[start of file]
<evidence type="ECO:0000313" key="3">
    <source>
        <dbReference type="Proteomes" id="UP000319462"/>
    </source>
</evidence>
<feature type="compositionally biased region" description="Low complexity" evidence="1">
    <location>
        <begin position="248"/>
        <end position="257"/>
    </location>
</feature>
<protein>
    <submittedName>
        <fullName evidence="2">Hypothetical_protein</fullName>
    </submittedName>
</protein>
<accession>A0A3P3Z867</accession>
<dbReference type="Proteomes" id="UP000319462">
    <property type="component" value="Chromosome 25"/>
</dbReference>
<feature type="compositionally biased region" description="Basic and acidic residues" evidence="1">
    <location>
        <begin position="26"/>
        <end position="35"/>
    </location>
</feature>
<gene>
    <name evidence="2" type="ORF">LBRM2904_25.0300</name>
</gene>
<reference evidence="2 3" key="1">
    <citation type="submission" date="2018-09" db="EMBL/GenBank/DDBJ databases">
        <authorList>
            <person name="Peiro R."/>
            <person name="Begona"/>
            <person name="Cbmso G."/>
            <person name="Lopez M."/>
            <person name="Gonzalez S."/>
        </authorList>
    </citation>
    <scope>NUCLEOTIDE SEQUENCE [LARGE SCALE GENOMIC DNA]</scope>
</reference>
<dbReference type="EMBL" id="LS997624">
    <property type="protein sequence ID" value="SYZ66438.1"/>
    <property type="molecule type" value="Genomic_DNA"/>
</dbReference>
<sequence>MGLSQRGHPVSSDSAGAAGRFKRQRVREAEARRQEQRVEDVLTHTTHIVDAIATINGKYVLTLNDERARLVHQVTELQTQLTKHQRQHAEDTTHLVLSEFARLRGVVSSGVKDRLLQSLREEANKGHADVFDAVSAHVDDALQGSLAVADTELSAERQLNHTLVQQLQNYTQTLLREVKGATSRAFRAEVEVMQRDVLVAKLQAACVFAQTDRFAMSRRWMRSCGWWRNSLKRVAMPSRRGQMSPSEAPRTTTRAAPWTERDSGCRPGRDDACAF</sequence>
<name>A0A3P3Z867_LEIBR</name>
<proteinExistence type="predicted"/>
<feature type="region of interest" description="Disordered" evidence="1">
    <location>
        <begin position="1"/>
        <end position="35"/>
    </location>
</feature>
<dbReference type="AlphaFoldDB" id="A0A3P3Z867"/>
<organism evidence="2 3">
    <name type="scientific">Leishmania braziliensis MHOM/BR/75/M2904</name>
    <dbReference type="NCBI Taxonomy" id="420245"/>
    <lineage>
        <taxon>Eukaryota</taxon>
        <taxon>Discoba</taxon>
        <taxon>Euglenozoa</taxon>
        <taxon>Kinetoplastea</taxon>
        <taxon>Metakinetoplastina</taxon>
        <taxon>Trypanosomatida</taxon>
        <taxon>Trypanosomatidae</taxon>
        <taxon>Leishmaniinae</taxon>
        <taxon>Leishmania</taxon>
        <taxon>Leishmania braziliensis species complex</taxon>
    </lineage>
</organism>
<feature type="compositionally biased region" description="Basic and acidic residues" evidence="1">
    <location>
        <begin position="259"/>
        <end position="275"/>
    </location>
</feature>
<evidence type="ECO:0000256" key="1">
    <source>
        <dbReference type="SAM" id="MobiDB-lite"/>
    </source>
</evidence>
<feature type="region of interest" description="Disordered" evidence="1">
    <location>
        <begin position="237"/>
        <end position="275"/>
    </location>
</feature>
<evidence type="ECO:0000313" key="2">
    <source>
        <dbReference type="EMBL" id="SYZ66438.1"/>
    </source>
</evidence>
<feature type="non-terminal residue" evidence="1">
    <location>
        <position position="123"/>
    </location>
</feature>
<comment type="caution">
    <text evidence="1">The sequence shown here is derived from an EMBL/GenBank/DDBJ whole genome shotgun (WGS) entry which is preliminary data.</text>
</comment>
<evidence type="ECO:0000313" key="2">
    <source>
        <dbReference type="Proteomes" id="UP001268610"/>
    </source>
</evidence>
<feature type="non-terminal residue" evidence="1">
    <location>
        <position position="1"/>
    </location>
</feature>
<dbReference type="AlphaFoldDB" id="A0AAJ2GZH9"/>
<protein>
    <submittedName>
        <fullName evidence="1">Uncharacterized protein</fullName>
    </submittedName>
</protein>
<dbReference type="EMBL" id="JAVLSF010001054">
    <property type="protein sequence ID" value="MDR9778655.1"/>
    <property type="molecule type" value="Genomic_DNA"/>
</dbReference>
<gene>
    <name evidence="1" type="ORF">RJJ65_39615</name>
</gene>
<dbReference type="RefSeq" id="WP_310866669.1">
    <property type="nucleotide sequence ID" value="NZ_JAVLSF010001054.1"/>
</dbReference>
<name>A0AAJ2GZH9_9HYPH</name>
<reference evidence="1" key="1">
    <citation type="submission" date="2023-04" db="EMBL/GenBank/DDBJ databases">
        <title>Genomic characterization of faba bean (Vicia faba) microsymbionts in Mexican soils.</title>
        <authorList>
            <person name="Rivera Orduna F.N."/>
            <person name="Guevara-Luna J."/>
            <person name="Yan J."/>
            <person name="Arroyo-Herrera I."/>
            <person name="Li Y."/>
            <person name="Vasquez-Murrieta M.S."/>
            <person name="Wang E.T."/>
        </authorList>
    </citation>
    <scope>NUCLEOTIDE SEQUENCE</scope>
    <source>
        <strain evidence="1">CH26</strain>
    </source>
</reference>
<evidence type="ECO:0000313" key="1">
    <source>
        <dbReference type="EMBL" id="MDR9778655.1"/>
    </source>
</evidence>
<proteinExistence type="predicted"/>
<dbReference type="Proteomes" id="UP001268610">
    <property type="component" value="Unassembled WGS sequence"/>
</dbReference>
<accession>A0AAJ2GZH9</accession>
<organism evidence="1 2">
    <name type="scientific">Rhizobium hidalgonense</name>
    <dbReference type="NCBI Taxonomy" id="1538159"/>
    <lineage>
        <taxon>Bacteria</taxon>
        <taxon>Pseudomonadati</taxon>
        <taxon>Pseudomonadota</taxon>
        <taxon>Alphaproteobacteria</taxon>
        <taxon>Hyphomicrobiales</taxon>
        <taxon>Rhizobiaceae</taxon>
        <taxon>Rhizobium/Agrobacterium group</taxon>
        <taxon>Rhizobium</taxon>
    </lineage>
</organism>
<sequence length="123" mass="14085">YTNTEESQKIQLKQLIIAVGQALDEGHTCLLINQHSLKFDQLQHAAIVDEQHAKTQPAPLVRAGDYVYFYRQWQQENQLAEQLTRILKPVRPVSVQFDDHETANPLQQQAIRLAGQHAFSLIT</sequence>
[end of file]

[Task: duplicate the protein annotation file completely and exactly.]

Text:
<evidence type="ECO:0000313" key="3">
    <source>
        <dbReference type="Proteomes" id="UP000319462"/>
    </source>
</evidence>
<feature type="compositionally biased region" description="Low complexity" evidence="1">
    <location>
        <begin position="248"/>
        <end position="257"/>
    </location>
</feature>
<protein>
    <submittedName>
        <fullName evidence="2">Hypothetical_protein</fullName>
    </submittedName>
</protein>
<accession>A0A3P3Z867</accession>
<dbReference type="Proteomes" id="UP000319462">
    <property type="component" value="Chromosome 25"/>
</dbReference>
<feature type="compositionally biased region" description="Basic and acidic residues" evidence="1">
    <location>
        <begin position="26"/>
        <end position="35"/>
    </location>
</feature>
<gene>
    <name evidence="2" type="ORF">LBRM2904_25.0300</name>
</gene>
<reference evidence="2 3" key="1">
    <citation type="submission" date="2018-09" db="EMBL/GenBank/DDBJ databases">
        <authorList>
            <person name="Peiro R."/>
            <person name="Begona"/>
            <person name="Cbmso G."/>
            <person name="Lopez M."/>
            <person name="Gonzalez S."/>
        </authorList>
    </citation>
    <scope>NUCLEOTIDE SEQUENCE [LARGE SCALE GENOMIC DNA]</scope>
</reference>
<dbReference type="EMBL" id="LS997624">
    <property type="protein sequence ID" value="SYZ66438.1"/>
    <property type="molecule type" value="Genomic_DNA"/>
</dbReference>
<sequence>MGLSQRGHPVSSDSAGAAGRFKRQRVREAEARRQEQRVEDVLTHTTHIVDAIATINGKYVLTLNDERARLVHQVTELQTQLTKHQRQHAEDTTHLVLSEFARLRGVVSSGVKDRLLQSLREEANKGHADVFDAVSAHVDDALQGSLAVADTELSAERQLNHTLVQQLQNYTQTLLREVKGATSRAFRAEVEVMQRDVLVAKLQAACVFAQTDRFAMSRRWMRSCGWWRNSLKRVAMPSRRGQMSPSEAPRTTTRAAPWTERDSGCRPGRDDACAF</sequence>
<name>A0A3P3Z867_LEIBR</name>
<proteinExistence type="predicted"/>
<feature type="region of interest" description="Disordered" evidence="1">
    <location>
        <begin position="1"/>
        <end position="35"/>
    </location>
</feature>
<dbReference type="AlphaFoldDB" id="A0A3P3Z867"/>
<organism evidence="2 3">
    <name type="scientific">Leishmania braziliensis MHOM/BR/75/M2904</name>
    <dbReference type="NCBI Taxonomy" id="420245"/>
    <lineage>
        <taxon>Eukaryota</taxon>
        <taxon>Discoba</taxon>
        <taxon>Euglenozoa</taxon>
        <taxon>Kinetoplastea</taxon>
        <taxon>Metakinetoplastina</taxon>
        <taxon>Trypanosomatida</taxon>
        <taxon>Trypanosomatidae</taxon>
        <taxon>Leishmaniinae</taxon>
        <taxon>Leishmania</taxon>
        <taxon>Leishmania braziliensis species complex</taxon>
    </lineage>
</organism>
<feature type="compositionally biased region" description="Basic and acidic residues" evidence="1">
    <location>
        <begin position="259"/>
        <end position="275"/>
    </location>
</feature>
<evidence type="ECO:0000256" key="1">
    <source>
        <dbReference type="SAM" id="MobiDB-lite"/>
    </source>
</evidence>
<feature type="region of interest" description="Disordered" evidence="1">
    <location>
        <begin position="237"/>
        <end position="275"/>
    </location>
</feature>
<evidence type="ECO:0000313" key="2">
    <source>
        <dbReference type="EMBL" id="SYZ66438.1"/>
    </source>
</evidence>
<feature type="non-terminal residue" evidence="1">
    <location>
        <position position="123"/>
    </location>
</feature>
<comment type="caution">
    <text evidence="1">The sequence shown here is derived from an EMBL/GenBank/DDBJ whole genome shotgun (WGS) entry which is preliminary data.</text>
</comment>
<evidence type="ECO:0000313" key="2">
    <source>
        <dbReference type="Proteomes" id="UP001268610"/>
    </source>
</evidence>
<feature type="non-terminal residue" evidence="1">
    <location>
        <position position="1"/>
    </location>
</feature>
<dbReference type="AlphaFoldDB" id="A0AAJ2GZH9"/>
<protein>
    <submittedName>
        <fullName evidence="1">Uncharacterized protein</fullName>
    </submittedName>
</protein>
<dbReference type="EMBL" id="JAVLSF010001054">
    <property type="protein sequence ID" value="MDR9778655.1"/>
    <property type="molecule type" value="Genomic_DNA"/>
</dbReference>
<gene>
    <name evidence="1" type="ORF">RJJ65_39615</name>
</gene>
<dbReference type="RefSeq" id="WP_310866669.1">
    <property type="nucleotide sequence ID" value="NZ_JAVLSF010001054.1"/>
</dbReference>
<name>A0AAJ2GZH9_9HYPH</name>
<reference evidence="1" key="1">
    <citation type="submission" date="2023-04" db="EMBL/GenBank/DDBJ databases">
        <title>Genomic characterization of faba bean (Vicia faba) microsymbionts in Mexican soils.</title>
        <authorList>
            <person name="Rivera Orduna F.N."/>
            <person name="Guevara-Luna J."/>
            <person name="Yan J."/>
            <person name="Arroyo-Herrera I."/>
            <person name="Li Y."/>
            <person name="Vasquez-Murrieta M.S."/>
            <person name="Wang E.T."/>
        </authorList>
    </citation>
    <scope>NUCLEOTIDE SEQUENCE</scope>
    <source>
        <strain evidence="1">CH26</strain>
    </source>
</reference>
<evidence type="ECO:0000313" key="1">
    <source>
        <dbReference type="EMBL" id="MDR9778655.1"/>
    </source>
</evidence>
<proteinExistence type="predicted"/>
<dbReference type="Proteomes" id="UP001268610">
    <property type="component" value="Unassembled WGS sequence"/>
</dbReference>
<accession>A0AAJ2GZH9</accession>
<organism evidence="1 2">
    <name type="scientific">Rhizobium hidalgonense</name>
    <dbReference type="NCBI Taxonomy" id="1538159"/>
    <lineage>
        <taxon>Bacteria</taxon>
        <taxon>Pseudomonadati</taxon>
        <taxon>Pseudomonadota</taxon>
        <taxon>Alphaproteobacteria</taxon>
        <taxon>Hyphomicrobiales</taxon>
        <taxon>Rhizobiaceae</taxon>
        <taxon>Rhizobium/Agrobacterium group</taxon>
        <taxon>Rhizobium</taxon>
    </lineage>
</organism>
<sequence length="123" mass="14085">YTNTEESQKIQLKQLIIAVGQALDEGHTCLLINQHSLKFDQLQHAAIVDEQHAKTQPAPLVRAGDYVYFYRQWQQENQLAEQLTRILKPVRPVSVQFDDHETANPLQQQAIRLAGQHAFSLIT</sequence>